As art piece, Bon Appetit looks like the mod sibling of grown-up Gourmet. It’s the one with the frame heavy glasses and the graphics degree. As food journalism, this book isn’t afraid to step back in time and write about what good grub was long before freezer dinners and high-fructose corn syrup.

The po-mo synchronicity definitely keeps the cool factor high, but I’m just not quite ready for chili.

Jennifer Ward

Not My Cup Of Tea

            I am loud, I am proud, I am a Luddite. There, I’ve said it. I’m not a huge fan of technology. Give me a book, give me incandescent lighting, a comfy spot, and a mug of warmth, and I am in heaven.

            No frills, that’s me. Which is why I like Cook’s Illustrated. It’s my idea of perfection. Its straightforward presentation comforts me. What appears to be black Times Roman, I’m guessing size 10, against an unthreatening white page lets me know that I am in familiar territory. Understated black and white photography makes an appearance on many of the 32 pages of the December issue. It is, however, the illustrations that look as if they are pen and ink that win top marks.

            And then there’s the text. After the slightly creepy editor’s letter from Christopher Kimball comes the truly useful Quick Tips in the front of the book. The recipes are so well researched and written that you think you can smell the aromas of the holiday ham or the French pot roast you’re reading about.  The articles about how best to stock a baking pantry and how not to spend too much dough on Tom Turkey plus the Kitchen Notes and Equipment Corner that conclude the publication, well – it’s all just so good.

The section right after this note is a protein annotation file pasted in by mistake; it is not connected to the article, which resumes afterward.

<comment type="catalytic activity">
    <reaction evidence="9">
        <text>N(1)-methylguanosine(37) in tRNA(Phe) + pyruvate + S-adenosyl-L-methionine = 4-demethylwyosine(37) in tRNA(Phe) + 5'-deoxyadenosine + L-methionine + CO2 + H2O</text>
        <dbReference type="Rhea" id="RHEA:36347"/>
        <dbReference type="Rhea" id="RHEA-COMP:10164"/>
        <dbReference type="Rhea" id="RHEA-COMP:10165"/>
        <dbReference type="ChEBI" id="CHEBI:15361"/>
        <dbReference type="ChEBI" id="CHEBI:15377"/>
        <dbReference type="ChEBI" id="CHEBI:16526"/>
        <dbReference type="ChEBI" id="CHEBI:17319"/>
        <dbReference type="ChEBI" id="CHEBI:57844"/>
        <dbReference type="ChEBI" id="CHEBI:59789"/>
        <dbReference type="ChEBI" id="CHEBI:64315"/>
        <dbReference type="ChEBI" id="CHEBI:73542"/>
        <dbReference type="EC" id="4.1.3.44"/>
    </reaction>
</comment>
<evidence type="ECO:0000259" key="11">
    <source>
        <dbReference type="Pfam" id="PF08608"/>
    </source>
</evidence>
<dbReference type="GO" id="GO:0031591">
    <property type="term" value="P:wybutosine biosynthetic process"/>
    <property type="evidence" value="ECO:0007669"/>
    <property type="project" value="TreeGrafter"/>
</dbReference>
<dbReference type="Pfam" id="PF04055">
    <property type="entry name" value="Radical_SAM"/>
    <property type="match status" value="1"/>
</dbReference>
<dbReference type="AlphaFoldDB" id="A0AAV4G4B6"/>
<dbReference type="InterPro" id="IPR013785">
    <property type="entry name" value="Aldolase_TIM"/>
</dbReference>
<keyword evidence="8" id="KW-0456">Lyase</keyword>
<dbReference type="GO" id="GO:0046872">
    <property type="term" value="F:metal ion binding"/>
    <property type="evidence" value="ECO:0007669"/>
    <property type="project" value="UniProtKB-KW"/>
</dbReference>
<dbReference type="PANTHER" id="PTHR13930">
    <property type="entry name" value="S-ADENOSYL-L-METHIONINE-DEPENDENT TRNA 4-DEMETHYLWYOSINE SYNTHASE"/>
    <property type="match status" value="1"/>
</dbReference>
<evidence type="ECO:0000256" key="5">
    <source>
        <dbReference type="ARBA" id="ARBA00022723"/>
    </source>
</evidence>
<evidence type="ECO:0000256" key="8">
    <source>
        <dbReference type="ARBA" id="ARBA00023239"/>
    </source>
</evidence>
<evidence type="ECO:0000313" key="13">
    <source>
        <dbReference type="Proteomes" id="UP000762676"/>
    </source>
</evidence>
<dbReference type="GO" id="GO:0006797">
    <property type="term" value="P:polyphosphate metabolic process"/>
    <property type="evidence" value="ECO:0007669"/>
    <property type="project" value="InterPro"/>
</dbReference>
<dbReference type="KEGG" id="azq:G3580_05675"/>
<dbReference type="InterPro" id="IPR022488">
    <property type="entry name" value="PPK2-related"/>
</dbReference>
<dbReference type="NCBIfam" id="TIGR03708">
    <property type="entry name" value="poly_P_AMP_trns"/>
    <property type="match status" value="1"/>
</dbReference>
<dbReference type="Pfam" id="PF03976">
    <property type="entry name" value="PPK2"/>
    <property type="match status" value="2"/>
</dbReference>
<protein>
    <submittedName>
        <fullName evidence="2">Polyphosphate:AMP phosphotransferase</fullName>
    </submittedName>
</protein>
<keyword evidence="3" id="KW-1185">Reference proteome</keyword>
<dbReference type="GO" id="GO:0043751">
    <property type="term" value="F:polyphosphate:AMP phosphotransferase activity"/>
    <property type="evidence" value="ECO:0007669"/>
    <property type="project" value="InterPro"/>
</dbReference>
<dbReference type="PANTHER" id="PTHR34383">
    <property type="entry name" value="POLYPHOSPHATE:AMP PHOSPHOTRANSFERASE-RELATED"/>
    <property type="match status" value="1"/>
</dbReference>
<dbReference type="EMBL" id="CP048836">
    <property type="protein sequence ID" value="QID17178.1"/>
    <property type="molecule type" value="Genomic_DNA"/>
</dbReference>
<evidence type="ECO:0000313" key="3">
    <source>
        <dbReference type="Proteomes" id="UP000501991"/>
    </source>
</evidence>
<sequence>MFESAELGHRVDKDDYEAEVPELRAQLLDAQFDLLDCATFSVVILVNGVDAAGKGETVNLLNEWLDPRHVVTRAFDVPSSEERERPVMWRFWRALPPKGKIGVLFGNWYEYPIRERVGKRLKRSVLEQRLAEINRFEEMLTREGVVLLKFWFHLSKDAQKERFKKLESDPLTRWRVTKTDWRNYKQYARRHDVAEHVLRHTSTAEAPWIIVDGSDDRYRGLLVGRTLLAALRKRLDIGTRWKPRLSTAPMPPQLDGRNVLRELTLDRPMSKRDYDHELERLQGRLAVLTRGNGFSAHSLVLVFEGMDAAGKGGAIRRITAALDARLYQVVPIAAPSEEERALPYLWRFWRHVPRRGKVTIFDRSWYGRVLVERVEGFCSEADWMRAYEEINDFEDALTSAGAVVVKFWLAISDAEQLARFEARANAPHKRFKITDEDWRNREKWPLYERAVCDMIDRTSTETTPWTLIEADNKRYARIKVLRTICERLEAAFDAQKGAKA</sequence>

And the icing on the cake? There is not a single bit of advertising in the whole damn thing. None. I’m telling you, it’s a beautiful thing.

            The Web site, www.cooksillustrated.com, is not.

            After many helpings of the rich, succulent, buttery goodness of the magazine, the Web site is the veritable turd in the punch bowl.

            You just want to walk away and leave the party.

            It is the antithesis of the magazine.  I thought it would be like the magazine, calm, smooth, intellectual, but it’s jarring, confusing, and hard to read. My Luddite eye reads left to right, but the Web site pulls my ocular attention in twenty different directions. A light gray sans serif font against a painful white background doesn’t do the site any favors. And while the Web site shares the magazine’s characteristic of having many words on a page, it feels oversaturated and I am overwhelmed. Where the magazine is an oasis the Web site is a state fair midway.